So, while it is good in many ways to seek to limit office referrals, engage students, and propel achievement and learning, these things are for naught when sought after out of fear and sin and reputation worship. These good things can completely destroy me (and any teacher) when they take the place of the One true and Almighty God, Who is a beneficent, all-loving, better-than-life Father that accepts us meandering children on the basis of His perfect Son.

Brief sermon note – Mark Driscoll, “The Rebel’s Guide to Joy in Poverty,” Phillippians 4

Mark Driscoll, Fall 2007

The Rebel’s Guide to Joy series (taught from the book of Philippians)

Sermon: “The Rebel’s Guide to Joy in Poverty”

Teaching is based on Philippians 4

This is a sermon that edified me much, causing me to reflect on the absolutely giving nature of God. Unlike the gods of any other religion, ours is a God that gives.

Pastor Mark ended this excellent sermon with an illustration: When Mark was 3 or 4 years old, he asked his dad if he could go to work with him. Mark’s dad was a construction worker, but, being gracious, he said yes. That morning, Mark’s dad put on his jeans, t-shirt, and hard hat, and Mark did the same. Mark’s dad filled his thermos with coffee, Mark filled his thermos with juice. Mark’s dad filled his lunch box, and Mark filled his. Mark was a man, going to do man work. He was a little man, but he was a man. When they got to the job site, Mark’s dad showed Mark the plan for the day, what Mark would be responsible for, why it was important, etc. After he had given him instructions, Mark got his little tool box and went to work, thinking, “Boy, it’s a good thing I’m here.”

Looking back, Mark sees that what his dad gave him to do was little more than a pile of scrap wood and some nails, but at the time Mark thought it was crucial work. Mark’s dad didn’t take him to work because he needed him to do help–in fact, Mark’s dad likely got less done that day than he could have had he left Mark at home. Mark’s dad took him to work because he loved him and wanted to include him.

God is our Father, and He can fix our spheres of life way quicker without us–He could do it with a snap of his finger.

God is your Dad. Your Dad doesn’t need you, He wants you. Your Dad’s not taking advantage of you, He’s including you. Your Dad could get more done if He did the work without you, but He loves you.

What great motivation to go about the work of God in pursuit of humility and faithfulness to this exceedingly perfect Father, our God. Thank you, Father.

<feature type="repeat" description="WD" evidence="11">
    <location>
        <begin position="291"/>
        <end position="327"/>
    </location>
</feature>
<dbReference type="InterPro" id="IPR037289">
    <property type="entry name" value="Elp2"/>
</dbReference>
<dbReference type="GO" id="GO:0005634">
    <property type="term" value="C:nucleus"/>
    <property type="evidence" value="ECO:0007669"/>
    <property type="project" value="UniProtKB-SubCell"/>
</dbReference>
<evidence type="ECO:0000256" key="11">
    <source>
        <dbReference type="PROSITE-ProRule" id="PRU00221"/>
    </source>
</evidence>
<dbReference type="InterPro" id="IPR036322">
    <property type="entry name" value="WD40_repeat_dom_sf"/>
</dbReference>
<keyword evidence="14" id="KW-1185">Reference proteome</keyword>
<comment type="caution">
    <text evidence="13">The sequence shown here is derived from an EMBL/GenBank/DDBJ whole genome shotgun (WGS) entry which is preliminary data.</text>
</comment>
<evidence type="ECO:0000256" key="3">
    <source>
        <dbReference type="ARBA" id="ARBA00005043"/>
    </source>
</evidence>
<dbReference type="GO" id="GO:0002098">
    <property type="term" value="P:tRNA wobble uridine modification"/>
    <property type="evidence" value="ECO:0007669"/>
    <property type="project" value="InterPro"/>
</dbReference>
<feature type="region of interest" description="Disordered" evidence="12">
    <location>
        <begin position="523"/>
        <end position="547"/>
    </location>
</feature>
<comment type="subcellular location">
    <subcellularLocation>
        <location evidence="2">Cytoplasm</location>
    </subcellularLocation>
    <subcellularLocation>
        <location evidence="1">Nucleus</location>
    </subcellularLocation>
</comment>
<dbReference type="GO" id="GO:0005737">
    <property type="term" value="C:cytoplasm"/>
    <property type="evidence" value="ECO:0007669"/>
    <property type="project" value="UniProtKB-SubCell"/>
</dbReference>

Tim Keller sermon notes / Series: Practical Grace / Sermon: Forgiving Grace

Please note that these sermon notes are provided only to encourage, and that any or all parts of the notes may contain errors or omissions, due entirely to the note-taker. Full audio of the sermon may be found at the Redeemer Sermon Store.

I dug up these sermon notes this morning, wanting to post them today. I picked them seemingly at random. But as I read them, what joy I had. I just spent a half hour meditating on Romans 15:7, which is basically the gospel (I’m unacceptable, yet I was accepted, so I can accept people). My thoughts went to a situation today where a student whose been defiant and disrespectful to me for a long time made pretty clear evidence against herself as a vulgar graffiti artist. My inclination was to get out a sample of her writing, compare it to the graffiti, and take the case to our assistant principal tomorrow.

But this is a good word from Tim Keller: If you try to get justice before forgiving someone, you’re not going for justice, you’re going for vengeance. And, you’ll never get justice.

God bless you, and may He use these notes to sanctify You as a Father instructs His children.

Tim Keller / Series: Practical Grace / Sermon: Forgiving Grace

Scripture: 2 Cor 4:7-18 “jars of clay”, 12:7-10

 

Suffering = not a choice

Long-suffering = an active choice

 

Forgiving spirit: the ability to bear injuries and mistreatment from other people without it taking your poise or getting you down.

 

Hebrews 12:15 Take care lest any harbor a root of bitterness…

–Anger is called a root in this metaphor, the deepest part of the tree.